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Discussion Starter · #1 ·
I had the pleasure of being a tester of this new innovation from BCP. Dane sent me the gun and as soon as I took it out of the box it just felt good in my hand. The gun itself is an awesome piece of equipment and everything on it is just perfect. The wave patern is on the MSH and front strap.

When you tighten your grip hard around the gun it HURTS. I would rate it between 20 lpi and 30 lpi checkering as far as grip and this is after Dane softened it up. I have to say, pictures do not do this wave justice due to the 2D effect. It is much more pleasing to the eye in 3D.

I went to the range to do some out of the holster work with 300 rounds. The gun was oily (frame is still in the white and unfinished) but I did not to wipe it off. I wanted to give the new texture a real test. I started with slow draws so that I won’t drop this oily gun and have Dane come after me with his Dobermans J I was surprised at how well this texture griped my hand even with the oil! When you draw the gun and shoot it doesn’t feel like a wave or checkering it feels like a Dirt bike grip that just glues to your hand. It is hard to explain but once you tighten the hand around it, it won’t budge. All you have to do is let off pressure with the hand and it becomes slippery enough like a smooth strap to move around in the hand for mag change or grip adjustment from a bad draw (I had a lot of bad draws today breaking the 1 second).

Another thing I like about it is that it is a rough texture, seemingly it would be uneffected by hard use and abuse, unlike checkering that can get banged up.

To sum it up, I like this thing so much I am sending Dane my kimber 40 to do a "Fed Wave 10" package on it. I think writing a check is the strongest endorsement of a product. Talk is cheap.

Regards,

Shay
 

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Same gun with the frame in the "white" that Shay was shooting. Appreciate the comments, Bro, thanks! :grin:







<font size=-1>[ This Message was edited by: Dane Burns on 2001-07-20 02:02 ]</font>
 

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Looks and sounds like a very cool innovation, Dane. Not much shows up these days that's both new and positively impacts handling. This seems to fit the bill on both counts. Very creative.

My compliments to the chef....
 

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Shay... You could have saved shipping by sending it here :wink: I'd have gladly performed more testing, and shipped it along... Hell... Rick probably would have been all fired up to help too :wink:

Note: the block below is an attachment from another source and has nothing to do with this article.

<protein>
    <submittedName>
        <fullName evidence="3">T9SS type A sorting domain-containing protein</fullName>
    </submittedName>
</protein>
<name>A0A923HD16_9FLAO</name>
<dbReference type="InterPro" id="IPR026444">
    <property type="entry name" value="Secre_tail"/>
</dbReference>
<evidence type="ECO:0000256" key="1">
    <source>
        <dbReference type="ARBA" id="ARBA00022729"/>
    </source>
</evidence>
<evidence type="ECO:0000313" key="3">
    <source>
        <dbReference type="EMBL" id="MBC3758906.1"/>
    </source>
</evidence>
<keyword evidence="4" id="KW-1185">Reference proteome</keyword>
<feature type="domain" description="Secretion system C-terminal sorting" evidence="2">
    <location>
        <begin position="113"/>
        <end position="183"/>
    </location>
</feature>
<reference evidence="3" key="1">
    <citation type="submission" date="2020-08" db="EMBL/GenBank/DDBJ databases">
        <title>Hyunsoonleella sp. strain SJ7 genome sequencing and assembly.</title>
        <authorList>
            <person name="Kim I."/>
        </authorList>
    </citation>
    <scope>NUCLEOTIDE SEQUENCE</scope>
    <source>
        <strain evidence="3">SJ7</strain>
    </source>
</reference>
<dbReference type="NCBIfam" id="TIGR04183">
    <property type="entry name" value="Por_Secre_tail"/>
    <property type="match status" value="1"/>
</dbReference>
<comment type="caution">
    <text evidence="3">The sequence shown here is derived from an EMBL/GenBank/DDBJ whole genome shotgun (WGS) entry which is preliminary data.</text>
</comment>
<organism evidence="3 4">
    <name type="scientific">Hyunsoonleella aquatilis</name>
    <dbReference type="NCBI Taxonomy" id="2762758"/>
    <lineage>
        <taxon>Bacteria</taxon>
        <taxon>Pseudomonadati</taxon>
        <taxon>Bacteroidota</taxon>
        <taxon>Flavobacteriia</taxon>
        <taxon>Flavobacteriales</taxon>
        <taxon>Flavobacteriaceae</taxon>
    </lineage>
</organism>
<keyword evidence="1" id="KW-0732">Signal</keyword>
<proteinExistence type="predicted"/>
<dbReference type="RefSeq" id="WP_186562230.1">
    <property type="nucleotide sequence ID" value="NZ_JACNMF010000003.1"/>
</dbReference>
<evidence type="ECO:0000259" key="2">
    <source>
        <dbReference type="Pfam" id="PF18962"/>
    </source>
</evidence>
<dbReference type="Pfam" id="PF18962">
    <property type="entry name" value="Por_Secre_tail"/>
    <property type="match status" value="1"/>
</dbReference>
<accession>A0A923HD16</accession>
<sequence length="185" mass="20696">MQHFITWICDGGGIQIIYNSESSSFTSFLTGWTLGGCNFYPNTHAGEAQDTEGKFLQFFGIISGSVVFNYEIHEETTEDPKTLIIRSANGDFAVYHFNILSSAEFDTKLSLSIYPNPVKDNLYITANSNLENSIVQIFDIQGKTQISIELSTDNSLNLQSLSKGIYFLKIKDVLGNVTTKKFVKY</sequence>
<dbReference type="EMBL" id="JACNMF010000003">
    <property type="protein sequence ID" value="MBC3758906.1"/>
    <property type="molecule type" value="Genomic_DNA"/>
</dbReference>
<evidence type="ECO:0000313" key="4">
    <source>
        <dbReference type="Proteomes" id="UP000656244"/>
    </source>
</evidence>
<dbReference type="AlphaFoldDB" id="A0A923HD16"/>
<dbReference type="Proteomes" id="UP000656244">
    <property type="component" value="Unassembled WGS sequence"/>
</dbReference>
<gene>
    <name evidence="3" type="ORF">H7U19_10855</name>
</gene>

Dane... How come you never send stuff to me to 'Beta Test' :sad:
 

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Discussion Starter · #7 ·
On 2001-07-20 01:45, Louis F. Alessi wrote:
Shay, You should have sent just the slide, and held the frame for ransom!
Lou
Danes no sucker, when he sent the gun he made sure to remind me that 3 of my guns are in his shop :smile: if he didn't have my guns I would have kept the wave for some long term T&E.
 

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Discussion Starter · #9 ·
I posted this on TFL and a question came up as to why I thought this was better then regular serrations. Good point.

IMO The better grip is due to the width of the cut, there is more room for the flesh to be pushed in and the corners of each groove are what grabs the skin.
 

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There is good solid reasoning and some very subtle nuances in this particular design. You really have to think in 3D to understand whats actually going on.

Hint: imagine whats going on in an S pattern that is cut on a radius. Think of what happens to the relationship of the groove edges to each other as they proceed around the curve. Also, think about what is going on for each side of the S. Now ralize that streight serrations dont even have a horizontal component to them. This should give you some ideas to toy with.

Shay,

You are almost there, but its more in the subtlties of the changing groove profile that give the godawful gripping power.



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if it flies it dies, if it runs it's done

<font size=-1>[ This Message was edited by: peter zahn on 2001-07-21 20:38 ]</font>